METHUEN — When the Methuen Mall faltered and fell in 1999, an outdoor shopping plaza went up on Pleasant Valley Street. It was the first of its kind in the city, prompting skeptics to question how successful it would be, especially during New England winters, officials recall.
That plaza is The Loop. Twenty years later it not only proves profitable, but it anchors the city’s tax revenue while serving as a downtown of sorts; a new gathering place for Fourth of July fireworks and holiday happenings.
The Loop contributed $1.8 million in taxes during fiscal year 2019 — more than any other retail property in Methuen — according to Director of Economic and Community Development Bill Buckley, making it crucial to the city’s financial health.
But as a new, monstrous mixed-use development takes shape over the New Hampshire border in tax-free Salem, will The Loop survive?
Tuscan Village, thought up by entrepreneur Joe Faro, has been touted as a new gateway to New Hampshire. It is rooted in the "live, work, stay, play" mindset officials have been promoting to draw young people to the state.
Faro's 170-acre mixed-use development project spans the former Rockingham Park race track site. When completed around 2022, the project is expected to offer about 2.8 million square feet of retail shopping, restaurants, hotels, entertainment, office space, and a variety of housing options.
Forecasts predict Salem will benefit to the tune of about $14 million in recreation, school, public safety, and water and sewer impact fees. The project will additionally bring about $5.5 million in permit fees and $11 million annually in tax revenue. The Tuscan Village is projected to create roughly 6,000 permanent jobs for the town and region.
Buckley and Mayor James Jajuga have had an eye on the project since early 2018, they said. While praising its innovation and draw to the area, the Methuen officials acknowledge that there have been meetings about how The Loop can remain relevant.
“We would be having these conversations about The Loop regardless of Tuscan,” Buckley said. “Changes happening at The Loop now aren’t a symptom of Tuscan Village.”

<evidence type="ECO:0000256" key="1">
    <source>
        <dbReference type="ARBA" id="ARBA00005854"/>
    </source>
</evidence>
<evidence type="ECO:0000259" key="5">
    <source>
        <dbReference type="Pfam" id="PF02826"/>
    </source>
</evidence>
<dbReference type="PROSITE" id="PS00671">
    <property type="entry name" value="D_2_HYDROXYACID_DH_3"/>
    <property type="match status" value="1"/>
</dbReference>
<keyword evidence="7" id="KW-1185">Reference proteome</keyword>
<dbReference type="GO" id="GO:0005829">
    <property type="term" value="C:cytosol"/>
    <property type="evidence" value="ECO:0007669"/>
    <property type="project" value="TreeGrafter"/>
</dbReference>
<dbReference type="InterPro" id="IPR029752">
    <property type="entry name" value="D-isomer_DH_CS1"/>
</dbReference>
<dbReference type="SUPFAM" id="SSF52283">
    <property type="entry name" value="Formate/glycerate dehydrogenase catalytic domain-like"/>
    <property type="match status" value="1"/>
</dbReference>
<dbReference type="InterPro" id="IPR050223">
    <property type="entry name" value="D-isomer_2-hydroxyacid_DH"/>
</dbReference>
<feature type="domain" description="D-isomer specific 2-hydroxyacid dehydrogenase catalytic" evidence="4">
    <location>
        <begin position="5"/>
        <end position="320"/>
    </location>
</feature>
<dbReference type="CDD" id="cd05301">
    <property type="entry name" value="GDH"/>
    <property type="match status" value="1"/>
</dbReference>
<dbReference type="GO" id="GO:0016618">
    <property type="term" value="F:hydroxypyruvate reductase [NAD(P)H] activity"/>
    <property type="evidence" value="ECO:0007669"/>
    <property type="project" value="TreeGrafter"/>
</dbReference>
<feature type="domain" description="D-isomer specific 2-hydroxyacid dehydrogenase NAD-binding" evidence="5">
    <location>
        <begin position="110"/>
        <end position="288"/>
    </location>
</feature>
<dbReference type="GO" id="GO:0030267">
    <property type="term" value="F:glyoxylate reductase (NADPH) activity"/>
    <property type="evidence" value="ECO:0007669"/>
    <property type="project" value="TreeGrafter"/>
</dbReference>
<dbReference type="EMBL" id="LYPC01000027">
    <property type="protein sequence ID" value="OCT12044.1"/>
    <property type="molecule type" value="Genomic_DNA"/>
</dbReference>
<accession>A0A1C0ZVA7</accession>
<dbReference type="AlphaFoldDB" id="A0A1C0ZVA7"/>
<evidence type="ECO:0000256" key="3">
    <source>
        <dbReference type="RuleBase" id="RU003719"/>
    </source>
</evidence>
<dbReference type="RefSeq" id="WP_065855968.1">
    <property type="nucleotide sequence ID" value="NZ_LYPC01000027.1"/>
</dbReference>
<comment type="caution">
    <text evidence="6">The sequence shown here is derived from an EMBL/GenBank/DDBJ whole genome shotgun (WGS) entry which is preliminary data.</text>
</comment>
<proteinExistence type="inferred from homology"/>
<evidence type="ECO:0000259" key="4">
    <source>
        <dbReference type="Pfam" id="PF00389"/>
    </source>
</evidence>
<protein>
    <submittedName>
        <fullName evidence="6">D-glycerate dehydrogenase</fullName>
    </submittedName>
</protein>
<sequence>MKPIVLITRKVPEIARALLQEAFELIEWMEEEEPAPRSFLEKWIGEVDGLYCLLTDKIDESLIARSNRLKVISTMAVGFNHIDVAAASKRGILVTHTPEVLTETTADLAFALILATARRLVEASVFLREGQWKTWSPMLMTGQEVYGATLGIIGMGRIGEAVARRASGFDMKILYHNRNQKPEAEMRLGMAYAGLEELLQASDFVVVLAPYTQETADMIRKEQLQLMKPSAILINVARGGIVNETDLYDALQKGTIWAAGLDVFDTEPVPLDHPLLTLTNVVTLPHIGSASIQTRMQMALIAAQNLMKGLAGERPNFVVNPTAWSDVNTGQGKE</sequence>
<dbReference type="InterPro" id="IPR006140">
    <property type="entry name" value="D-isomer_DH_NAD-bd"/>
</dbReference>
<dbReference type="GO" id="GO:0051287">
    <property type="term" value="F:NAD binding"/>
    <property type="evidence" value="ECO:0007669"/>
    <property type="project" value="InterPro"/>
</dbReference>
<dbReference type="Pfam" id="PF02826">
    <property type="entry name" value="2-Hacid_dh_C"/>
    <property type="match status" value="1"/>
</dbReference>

He’s referring to a recent announcement that Stop and Shop will close its doors at 90 Pleasant Valley St. at the end of July 2020, when its lease is up with Charter Realty and Development, the owner of The Loop.
Higher ups at the grocery store chain cited unmet financial expectations in their reasoning for not renewing their lease. Jajuga, the outgoing mayor, is not worried that Stop and Shop started a trend of restaurants and retail stores leaving.
"I'm working with other city agencies and The Loop to encourage its continued success in a difficult economic environment," he said.
Karen Johnson, part of The Loop’s management team, teased a “next phase” and upcoming “new stores and services," in a statement sent to The Eagle-Tribune.
She did not respond to requests for more detail.
Buckley, however, spoke of one upcoming change that he expects to be a draw.
Starbucks, which has spent two decades next to the AMC Theater, will vacate its current space and break ground on a roughly 2,600-square-foot building to include a drive-thru. Early architectural renderings place it in a section of parking lot across from Stop and Shop.
“Part of this project is improving pedestrian access at the end of The Loop. It’s going to a location easily accessible to cars and people,” Buckley said. “From our standpoint, in economic development, it’s great news that Starbucks is cementing their footprint here.”
He said he did not know what will move into the Starbucks storefront, but noted “it’s a highly trafficked area and I don’t think we’ll have a hard time getting a tenant in there.”
When asked what he’d generally like to see move into The Loop, Jajuga had some ideas of his own.
“We need to be thinking outside of the box; maybe some more experience-type businesses that aren’t restaurants or shopping,” he said.
Buckley emphasized that "what's going on at The Loop is no different than what's going on at similar plazas across the country."
“New, non-traditional retail uses are being added," he said.
He elaborated, it's a time of change for everyone.